Doctor insights on:
Ct Scan Vs Mri For Pancreatic Cancer
Since I had-: -pancreatitis, l have gone thu the screening process. Amylase is high sometimes, endoscopic ultrasound, MRI with IV contrast all have been done & all is clear. Had in Jan, 2016 & now have my final MRI with IV contrast on 1 NOV 2016. That's the workup after pancreatitis, as far as screening, I would feel amylase levels. The rest R costly 4 screening ...Read more
Cancer is a group of diseases that is characterized by uncontrolled cell growth leading to invasion of surrounding tissues that spread to other parts of the body. Cancer can begin anywhere in the body and is usually related to one or more genetic mutations that allow normal cells to become malignant by interfering with internal cellular control mechanisms, such as programmed cell death or by preventing ...Read more
Not entirely: Ct imaging is useful, but pancreatic cancer can be very difficult to visualize on ct. In fact, even in patients with known pancreatic cancer it's not unheard of for the tumor itself to be poorly or incompletely seen. If there's high suspicion, endoscopy and ultrasound are useful tests. ...Read more
Whats better for diagnosing pancreatic cancer.... Ct scan or mri? I've had normal ultrasound and CT scan with contrast. Still worried.
What are the chances an ultrasound, Mri/mrcp, ercp, and ct scans or imaging miss advanced liver cancer?
If it is tailored: For liver mass, and technically adequate(i.e. no artifacts that might obscure anatomy), it would be nearly impossible to miss a large liver tumor. ...Read more
Whats better for diagnosing pancreatic cancer? Ct scan or mri? 34yr male. I've had normal ultrasound and CT scan with contrast. Still worried.
CT, ERCP, MRCP: Thin-slice (3 mm) ct abdomen yields fine detail of pancreatic structures... Blood tests including tumor markers: ca-19-9, ca-15-3, and cea can alert the clinician for ca. Also, ERCP w/ ductal brushings (though its endoscopy) can search for malignancy. Finally, mrcp may add to the clinical picture, but 64-bit ct is slowly encroaching on the former's superiority. ...Read more
Either: I usually do them without so I don't expose the patient to the contrast, which can injure kidneys. However, if the tumor is close to the mediastinum, I usually do order it with contrast because it's often difficult to tell the various structures apart without it. It also helps to identify lymph nodes. ...Read more
Would advanced colon cancer show up on a CT scan of my abdomen ? Reg CT scan not virtual colonoscopy.
Imaging/biopsy: The imaging modality of ct scan could show findings that would be concerning for cancer, mass around your colon, enlarged lymph nodes in the same area. However, the diagnosis is made at biopsy, a piece of the mass under the microscope of a pathologist. Often the ct scan leads to the biopsy. Good luck, it is important to get the evaluation completed. ...Read moreSee 3 more doctor answers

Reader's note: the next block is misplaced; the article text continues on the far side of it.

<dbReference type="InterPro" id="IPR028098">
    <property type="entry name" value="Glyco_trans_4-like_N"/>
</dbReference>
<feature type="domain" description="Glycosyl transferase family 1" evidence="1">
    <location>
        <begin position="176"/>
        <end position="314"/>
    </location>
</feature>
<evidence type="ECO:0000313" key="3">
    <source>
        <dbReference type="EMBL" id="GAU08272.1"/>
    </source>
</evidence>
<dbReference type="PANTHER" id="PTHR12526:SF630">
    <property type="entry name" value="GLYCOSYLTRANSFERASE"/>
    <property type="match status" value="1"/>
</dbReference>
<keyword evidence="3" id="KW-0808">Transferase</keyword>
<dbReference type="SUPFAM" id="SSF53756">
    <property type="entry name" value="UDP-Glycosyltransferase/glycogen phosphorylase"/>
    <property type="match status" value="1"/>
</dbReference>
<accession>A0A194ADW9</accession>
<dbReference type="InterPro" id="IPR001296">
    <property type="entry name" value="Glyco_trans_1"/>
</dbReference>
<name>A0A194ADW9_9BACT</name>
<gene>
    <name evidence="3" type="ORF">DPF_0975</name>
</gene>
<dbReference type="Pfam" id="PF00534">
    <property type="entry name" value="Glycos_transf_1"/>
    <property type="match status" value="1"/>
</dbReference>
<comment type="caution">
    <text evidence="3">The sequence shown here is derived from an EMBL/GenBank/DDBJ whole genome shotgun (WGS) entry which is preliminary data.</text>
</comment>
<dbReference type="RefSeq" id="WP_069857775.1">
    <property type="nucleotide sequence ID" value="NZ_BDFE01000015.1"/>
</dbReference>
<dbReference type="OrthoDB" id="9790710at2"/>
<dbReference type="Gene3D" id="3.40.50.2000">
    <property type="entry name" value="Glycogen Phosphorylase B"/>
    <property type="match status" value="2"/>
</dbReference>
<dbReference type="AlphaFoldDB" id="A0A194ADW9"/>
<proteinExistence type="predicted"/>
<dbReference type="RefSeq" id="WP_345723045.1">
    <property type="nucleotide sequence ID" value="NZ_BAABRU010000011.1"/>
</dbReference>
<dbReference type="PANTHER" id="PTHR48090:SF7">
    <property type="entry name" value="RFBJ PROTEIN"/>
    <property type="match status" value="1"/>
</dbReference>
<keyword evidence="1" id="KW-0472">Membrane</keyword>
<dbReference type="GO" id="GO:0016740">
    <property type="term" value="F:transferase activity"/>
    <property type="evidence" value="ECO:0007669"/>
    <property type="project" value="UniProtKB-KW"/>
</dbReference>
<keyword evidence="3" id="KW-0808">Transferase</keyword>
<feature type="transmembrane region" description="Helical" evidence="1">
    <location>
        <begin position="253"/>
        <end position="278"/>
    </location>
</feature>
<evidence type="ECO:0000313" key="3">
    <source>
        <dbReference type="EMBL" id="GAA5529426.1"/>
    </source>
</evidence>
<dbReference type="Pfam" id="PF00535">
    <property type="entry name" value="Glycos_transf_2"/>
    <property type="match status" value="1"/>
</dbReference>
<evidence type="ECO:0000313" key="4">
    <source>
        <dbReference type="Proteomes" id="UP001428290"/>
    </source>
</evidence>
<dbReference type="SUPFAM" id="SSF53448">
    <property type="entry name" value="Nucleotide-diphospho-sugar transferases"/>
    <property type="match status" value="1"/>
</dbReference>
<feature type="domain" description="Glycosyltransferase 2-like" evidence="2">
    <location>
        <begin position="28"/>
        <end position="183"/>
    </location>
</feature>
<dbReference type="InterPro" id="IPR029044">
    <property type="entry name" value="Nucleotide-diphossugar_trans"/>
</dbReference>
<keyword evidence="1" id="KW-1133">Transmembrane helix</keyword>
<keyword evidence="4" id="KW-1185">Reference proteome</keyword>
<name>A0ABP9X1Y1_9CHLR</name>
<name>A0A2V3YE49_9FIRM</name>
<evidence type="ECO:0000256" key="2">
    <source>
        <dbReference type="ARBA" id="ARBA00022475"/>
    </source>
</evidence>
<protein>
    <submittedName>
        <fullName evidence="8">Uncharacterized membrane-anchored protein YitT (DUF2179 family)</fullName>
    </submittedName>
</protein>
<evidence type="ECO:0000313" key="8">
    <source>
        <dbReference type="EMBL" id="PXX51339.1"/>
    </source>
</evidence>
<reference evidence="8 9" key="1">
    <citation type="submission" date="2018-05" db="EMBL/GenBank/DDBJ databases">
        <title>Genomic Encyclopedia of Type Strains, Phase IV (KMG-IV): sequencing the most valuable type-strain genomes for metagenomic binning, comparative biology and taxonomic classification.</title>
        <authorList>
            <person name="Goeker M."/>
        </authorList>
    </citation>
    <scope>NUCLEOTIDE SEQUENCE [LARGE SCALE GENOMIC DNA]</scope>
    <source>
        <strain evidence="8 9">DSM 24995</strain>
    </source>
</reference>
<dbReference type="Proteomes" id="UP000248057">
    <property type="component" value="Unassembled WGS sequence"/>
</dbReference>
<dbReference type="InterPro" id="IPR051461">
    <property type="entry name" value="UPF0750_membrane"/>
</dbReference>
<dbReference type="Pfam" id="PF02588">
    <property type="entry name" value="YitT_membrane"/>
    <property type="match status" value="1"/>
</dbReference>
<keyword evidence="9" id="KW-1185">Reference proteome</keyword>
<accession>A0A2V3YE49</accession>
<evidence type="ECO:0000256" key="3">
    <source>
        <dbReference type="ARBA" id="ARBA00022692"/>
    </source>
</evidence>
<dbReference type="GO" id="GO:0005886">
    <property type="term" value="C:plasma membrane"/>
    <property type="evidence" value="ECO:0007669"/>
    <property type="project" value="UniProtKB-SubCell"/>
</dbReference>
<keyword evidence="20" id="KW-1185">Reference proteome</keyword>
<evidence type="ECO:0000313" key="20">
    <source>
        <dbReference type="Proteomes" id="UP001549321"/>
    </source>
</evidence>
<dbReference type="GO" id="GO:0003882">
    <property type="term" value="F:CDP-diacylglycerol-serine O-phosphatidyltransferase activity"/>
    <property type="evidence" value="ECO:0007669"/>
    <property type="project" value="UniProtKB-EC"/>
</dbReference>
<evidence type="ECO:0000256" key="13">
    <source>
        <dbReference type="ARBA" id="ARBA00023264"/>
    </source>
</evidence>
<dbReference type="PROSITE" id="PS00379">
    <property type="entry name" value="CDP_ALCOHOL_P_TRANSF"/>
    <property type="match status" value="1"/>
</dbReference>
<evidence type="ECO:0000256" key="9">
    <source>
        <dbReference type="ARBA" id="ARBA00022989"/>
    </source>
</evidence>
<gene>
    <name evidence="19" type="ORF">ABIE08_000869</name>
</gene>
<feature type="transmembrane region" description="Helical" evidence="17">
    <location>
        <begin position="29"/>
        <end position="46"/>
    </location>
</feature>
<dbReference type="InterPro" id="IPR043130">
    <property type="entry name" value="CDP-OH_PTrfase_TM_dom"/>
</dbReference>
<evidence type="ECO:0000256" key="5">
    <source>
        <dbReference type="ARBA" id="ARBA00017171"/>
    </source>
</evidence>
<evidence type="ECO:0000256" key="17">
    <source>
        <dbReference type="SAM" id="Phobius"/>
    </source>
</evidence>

Both: The actual diagnosis of lymphoma requires tissue, usually excisional biopsy of an entire lymph node. Staging to see where other sites of disease could be is done with a combined PET/CT. The staging used to matter more many years ago when they would often give XRT or do surgery, it doesn't matter as much as it used to because almost everybody gets systemic chemotherapy for both Hodkins and non H ...Read more
Can: But better with and without contrast.Get a more detailed answer ›
No: Iv contrast is often not used when the ct is for the purpose of looking for renal stones and in people with a history of contrast allergy or renal disease. It is often helpful in assessing persons with nonspecific abdominal symptoms as it will better show areas of inflammation, infection, and tumor. ...Read moreSee 1 more doctor answer
See answer: Pulmonary ct is extremely sensitive in identifying lung nodules. When found, these nodules then need to be appropriately evaluated either with followup lung ct, pet-ct, or direct tissue sampling. Your clinical dr. Can best advise you – or you can be seen at a dedicated lung nodule center. ...Read moreSee 1 more doctor answer
Ct uses xrays taken an 360 degrees combined with a computer to see"inside" the body. The table moves as the xray tube and detectors spin around the patient 10 times a second or more! the image shows excellent soft tissue detail, enhanced with injection of intravenous contrast or oral contrast. This way the body is shown in slices, in any plane, usually axially, but ...Read more
Mri or magnetic resonance imaging is one of the more recently developed imaging modalities available to physicians. It uses powerful magnets to generate images. There is no ionizing radiation which is a major advantage over many other modalities. Mri is the best imaging exam that we have for most soft tissue and joint related problems. There are radiologists ...Read more
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